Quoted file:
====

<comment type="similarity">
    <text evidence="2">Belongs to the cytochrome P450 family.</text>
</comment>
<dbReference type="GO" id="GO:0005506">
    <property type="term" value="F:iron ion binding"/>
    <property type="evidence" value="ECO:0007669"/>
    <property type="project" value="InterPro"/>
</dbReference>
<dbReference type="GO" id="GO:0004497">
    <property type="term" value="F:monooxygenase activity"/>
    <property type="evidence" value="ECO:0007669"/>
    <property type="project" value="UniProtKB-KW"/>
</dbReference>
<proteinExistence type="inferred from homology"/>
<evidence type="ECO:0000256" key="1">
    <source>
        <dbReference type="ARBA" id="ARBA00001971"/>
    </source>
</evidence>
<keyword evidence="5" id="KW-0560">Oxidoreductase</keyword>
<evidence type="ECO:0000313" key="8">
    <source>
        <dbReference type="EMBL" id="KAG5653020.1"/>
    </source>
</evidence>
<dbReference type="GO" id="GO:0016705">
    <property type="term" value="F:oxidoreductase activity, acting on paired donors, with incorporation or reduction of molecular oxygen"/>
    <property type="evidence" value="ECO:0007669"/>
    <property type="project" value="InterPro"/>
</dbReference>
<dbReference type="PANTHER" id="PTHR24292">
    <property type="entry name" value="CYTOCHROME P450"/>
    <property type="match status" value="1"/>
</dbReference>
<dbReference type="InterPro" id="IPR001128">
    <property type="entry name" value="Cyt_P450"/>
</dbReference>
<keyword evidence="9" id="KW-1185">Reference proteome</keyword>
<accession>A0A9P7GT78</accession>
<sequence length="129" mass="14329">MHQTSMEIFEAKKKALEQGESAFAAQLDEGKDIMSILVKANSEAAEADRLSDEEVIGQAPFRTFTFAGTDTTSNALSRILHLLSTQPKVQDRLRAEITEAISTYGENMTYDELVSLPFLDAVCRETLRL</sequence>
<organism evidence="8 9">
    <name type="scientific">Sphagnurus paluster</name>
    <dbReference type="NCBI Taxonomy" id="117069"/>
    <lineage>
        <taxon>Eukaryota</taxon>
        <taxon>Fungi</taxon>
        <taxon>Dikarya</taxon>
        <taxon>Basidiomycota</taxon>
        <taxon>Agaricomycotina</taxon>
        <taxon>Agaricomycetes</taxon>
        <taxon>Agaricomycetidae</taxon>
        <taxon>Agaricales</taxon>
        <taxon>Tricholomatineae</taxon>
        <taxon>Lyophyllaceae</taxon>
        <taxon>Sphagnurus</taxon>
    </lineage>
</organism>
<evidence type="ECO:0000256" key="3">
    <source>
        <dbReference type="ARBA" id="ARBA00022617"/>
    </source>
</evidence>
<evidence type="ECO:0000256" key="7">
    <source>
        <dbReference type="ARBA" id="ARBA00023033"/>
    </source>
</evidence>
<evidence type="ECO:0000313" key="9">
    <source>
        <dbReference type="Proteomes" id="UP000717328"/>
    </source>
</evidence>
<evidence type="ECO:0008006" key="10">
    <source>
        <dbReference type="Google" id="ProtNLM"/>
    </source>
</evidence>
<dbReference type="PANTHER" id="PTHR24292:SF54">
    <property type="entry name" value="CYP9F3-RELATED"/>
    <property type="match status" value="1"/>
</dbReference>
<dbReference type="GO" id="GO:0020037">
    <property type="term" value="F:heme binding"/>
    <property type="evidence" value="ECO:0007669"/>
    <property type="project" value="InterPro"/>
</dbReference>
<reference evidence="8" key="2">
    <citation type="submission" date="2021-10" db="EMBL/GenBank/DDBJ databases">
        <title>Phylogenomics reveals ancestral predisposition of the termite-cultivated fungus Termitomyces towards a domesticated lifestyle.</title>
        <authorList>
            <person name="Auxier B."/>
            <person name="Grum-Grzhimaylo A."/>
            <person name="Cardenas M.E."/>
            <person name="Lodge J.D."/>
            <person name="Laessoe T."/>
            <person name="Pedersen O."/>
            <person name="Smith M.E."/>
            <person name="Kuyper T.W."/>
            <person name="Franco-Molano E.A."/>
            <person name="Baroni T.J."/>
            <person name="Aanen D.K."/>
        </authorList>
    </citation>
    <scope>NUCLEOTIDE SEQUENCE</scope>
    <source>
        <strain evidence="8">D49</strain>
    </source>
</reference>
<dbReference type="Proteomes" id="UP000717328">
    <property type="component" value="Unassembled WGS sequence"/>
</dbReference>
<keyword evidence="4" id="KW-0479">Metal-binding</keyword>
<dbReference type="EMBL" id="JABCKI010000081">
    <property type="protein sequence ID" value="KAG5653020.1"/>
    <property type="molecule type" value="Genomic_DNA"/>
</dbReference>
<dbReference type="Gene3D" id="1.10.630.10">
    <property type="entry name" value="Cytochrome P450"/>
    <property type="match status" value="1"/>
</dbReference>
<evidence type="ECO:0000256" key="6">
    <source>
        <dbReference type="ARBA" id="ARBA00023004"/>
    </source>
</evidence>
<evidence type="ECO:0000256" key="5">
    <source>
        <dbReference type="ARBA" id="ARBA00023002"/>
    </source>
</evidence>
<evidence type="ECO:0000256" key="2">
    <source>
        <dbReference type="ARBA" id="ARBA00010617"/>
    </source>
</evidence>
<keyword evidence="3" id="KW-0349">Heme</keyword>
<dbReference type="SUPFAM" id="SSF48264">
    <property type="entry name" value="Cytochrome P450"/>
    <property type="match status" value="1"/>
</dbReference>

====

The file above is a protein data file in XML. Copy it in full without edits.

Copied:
<comment type="similarity">
    <text evidence="2">Belongs to the cytochrome P450 family.</text>
</comment>
<dbReference type="GO" id="GO:0005506">
    <property type="term" value="F:iron ion binding"/>
    <property type="evidence" value="ECO:0007669"/>
    <property type="project" value="InterPro"/>
</dbReference>
<dbReference type="GO" id="GO:0004497">
    <property type="term" value="F:monooxygenase activity"/>
    <property type="evidence" value="ECO:0007669"/>
    <property type="project" value="UniProtKB-KW"/>
</dbReference>
<proteinExistence type="inferred from homology"/>
<evidence type="ECO:0000256" key="1">
    <source>
        <dbReference type="ARBA" id="ARBA00001971"/>
    </source>
</evidence>
<keyword evidence="5" id="KW-0560">Oxidoreductase</keyword>
<evidence type="ECO:0000313" key="8">
    <source>
        <dbReference type="EMBL" id="KAG5653020.1"/>
    </source>
</evidence>
<dbReference type="GO" id="GO:0016705">
    <property type="term" value="F:oxidoreductase activity, acting on paired donors, with incorporation or reduction of molecular oxygen"/>
    <property type="evidence" value="ECO:0007669"/>
    <property type="project" value="InterPro"/>
</dbReference>
<dbReference type="PANTHER" id="PTHR24292">
    <property type="entry name" value="CYTOCHROME P450"/>
    <property type="match status" value="1"/>
</dbReference>
<dbReference type="InterPro" id="IPR001128">
    <property type="entry name" value="Cyt_P450"/>
</dbReference>
<keyword evidence="9" id="KW-1185">Reference proteome</keyword>
<accession>A0A9P7GT78</accession>
<sequence length="129" mass="14329">MHQTSMEIFEAKKKALEQGESAFAAQLDEGKDIMSILVKANSEAAEADRLSDEEVIGQAPFRTFTFAGTDTTSNALSRILHLLSTQPKVQDRLRAEITEAISTYGENMTYDELVSLPFLDAVCRETLRL</sequence>
<organism evidence="8 9">
    <name type="scientific">Sphagnurus paluster</name>
    <dbReference type="NCBI Taxonomy" id="117069"/>
    <lineage>
        <taxon>Eukaryota</taxon>
        <taxon>Fungi</taxon>
        <taxon>Dikarya</taxon>
        <taxon>Basidiomycota</taxon>
        <taxon>Agaricomycotina</taxon>
        <taxon>Agaricomycetes</taxon>
        <taxon>Agaricomycetidae</taxon>
        <taxon>Agaricales</taxon>
        <taxon>Tricholomatineae</taxon>
        <taxon>Lyophyllaceae</taxon>
        <taxon>Sphagnurus</taxon>
    </lineage>
</organism>
<evidence type="ECO:0000256" key="3">
    <source>
        <dbReference type="ARBA" id="ARBA00022617"/>
    </source>
</evidence>
<evidence type="ECO:0000256" key="7">
    <source>
        <dbReference type="ARBA" id="ARBA00023033"/>
    </source>
</evidence>
<evidence type="ECO:0000313" key="9">
    <source>
        <dbReference type="Proteomes" id="UP000717328"/>
    </source>
</evidence>
<evidence type="ECO:0008006" key="10">
    <source>
        <dbReference type="Google" id="ProtNLM"/>
    </source>
</evidence>
<dbReference type="PANTHER" id="PTHR24292:SF54">
    <property type="entry name" value="CYP9F3-RELATED"/>
    <property type="match status" value="1"/>
</dbReference>
<dbReference type="GO" id="GO:0020037">
    <property type="term" value="F:heme binding"/>
    <property type="evidence" value="ECO:0007669"/>
    <property type="project" value="InterPro"/>
</dbReference>
<reference evidence="8" key="2">
    <citation type="submission" date="2021-10" db="EMBL/GenBank/DDBJ databases">
        <title>Phylogenomics reveals ancestral predisposition of the termite-cultivated fungus Termitomyces towards a domesticated lifestyle.</title>
        <authorList>
            <person name="Auxier B."/>
            <person name="Grum-Grzhimaylo A."/>
            <person name="Cardenas M.E."/>
            <person name="Lodge J.D."/>
            <person name="Laessoe T."/>
            <person name="Pedersen O."/>
            <person name="Smith M.E."/>
            <person name="Kuyper T.W."/>
            <person name="Franco-Molano E.A."/>
            <person name="Baroni T.J."/>
            <person name="Aanen D.K."/>
        </authorList>
    </citation>
    <scope>NUCLEOTIDE SEQUENCE</scope>
    <source>
        <strain evidence="8">D49</strain>
    </source>
</reference>
<dbReference type="Proteomes" id="UP000717328">
    <property type="component" value="Unassembled WGS sequence"/>
</dbReference>
<keyword evidence="4" id="KW-0479">Metal-binding</keyword>
<dbReference type="EMBL" id="JABCKI010000081">
    <property type="protein sequence ID" value="KAG5653020.1"/>
    <property type="molecule type" value="Genomic_DNA"/>
</dbReference>
<dbReference type="Gene3D" id="1.10.630.10">
    <property type="entry name" value="Cytochrome P450"/>
    <property type="match status" value="1"/>
</dbReference>
<evidence type="ECO:0000256" key="6">
    <source>
        <dbReference type="ARBA" id="ARBA00023004"/>
    </source>
</evidence>
<evidence type="ECO:0000256" key="5">
    <source>
        <dbReference type="ARBA" id="ARBA00023002"/>
    </source>
</evidence>
<evidence type="ECO:0000256" key="2">
    <source>
        <dbReference type="ARBA" id="ARBA00010617"/>
    </source>
</evidence>
<keyword evidence="3" id="KW-0349">Heme</keyword>
<dbReference type="SUPFAM" id="SSF48264">
    <property type="entry name" value="Cytochrome P450"/>
    <property type="match status" value="1"/>
</dbReference>